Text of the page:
Robert Graves, upon reading a 1929 edition of his own memoir of the Great War, remarked "I wonder how my publishers escaped a libel action." Good-Bye to All That perhaps escaped libel action through its outrageous candor: Graves tells a soldier's story so brutally, comically honest and accidentally heroic that any attempt to legally discredit the author could only appear as aggrandizement of a war that left a bad taste in the mouth of survivors. Other literary accounts of the First World War, such as Hemingway's A Farewell to Arms or Remarque's All Quiet on the Western Front, strive for tragedy. Notably, both books are novels, not memoirs. Graves' account embraces dark and irreverent comedy. He spins ghost stories he does not believe, and as gladly relates gossip from the trenches as he does any factual account of the fighting. He strikes a dismissive tone of courage, tactics and strategy, and yet takes pride in his own stoicism and poetic observations. Friends and fellow soldiers enter the scene, deliver a line to Graves, and then walk into machine gun fire and die, or catch a mortar shell and die, or go mad (or catch venereal disease) and live.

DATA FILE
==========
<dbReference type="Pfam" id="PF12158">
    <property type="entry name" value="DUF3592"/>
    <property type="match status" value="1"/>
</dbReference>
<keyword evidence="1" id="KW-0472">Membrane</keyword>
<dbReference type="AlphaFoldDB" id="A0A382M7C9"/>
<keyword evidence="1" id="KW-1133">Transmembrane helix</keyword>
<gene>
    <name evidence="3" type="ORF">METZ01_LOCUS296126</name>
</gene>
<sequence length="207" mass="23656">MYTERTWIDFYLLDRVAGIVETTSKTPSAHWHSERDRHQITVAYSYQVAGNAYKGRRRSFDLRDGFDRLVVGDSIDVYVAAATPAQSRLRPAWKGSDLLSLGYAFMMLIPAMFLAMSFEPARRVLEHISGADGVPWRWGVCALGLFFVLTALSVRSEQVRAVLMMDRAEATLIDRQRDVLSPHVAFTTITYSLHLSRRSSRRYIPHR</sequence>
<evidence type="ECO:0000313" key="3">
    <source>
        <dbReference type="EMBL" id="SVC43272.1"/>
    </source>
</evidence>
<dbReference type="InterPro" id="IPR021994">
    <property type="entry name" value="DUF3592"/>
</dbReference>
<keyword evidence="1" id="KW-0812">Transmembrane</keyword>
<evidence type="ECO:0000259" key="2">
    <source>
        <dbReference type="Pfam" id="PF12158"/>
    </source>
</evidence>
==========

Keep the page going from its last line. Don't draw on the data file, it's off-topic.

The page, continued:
The author assumes a knowing audience. He never bothers to explain technical military terms, or particular references to celebrated friends and acquaintances; as such, the book would make a difficult introduction to the subject and time period. Yet Graves' absolute, unfiltered humanity creates a startling and vital account of the First World War and the years immediately before and after. He never blushes to describe the erotic, Platonic boy-love of the English school system, nor his own struggle to walk the line between bodily courage and moral cowardice. Remarkably, he never highlights any one aspect of his early life as more important than another: his upbringing receives as equal treatment as his exploits as a soldier. I should not use the word "exploits," because Graves never uses it. The author typically refers to battles as "shows," and seems to smile when people he dislikes die in combat. He shrugs when good soldiers fall in pain and agony, and sighs (and gurgles) with relief when he receives a lung-wound dangerous enough to send him back to England for a few months of convalescence. He leaves England at the end of the book, just as his marriage falls apart and his friends seem to run out of patience with his heavy-hearted laughter. The reader should be glad to have read his book, and thankful not to be in it.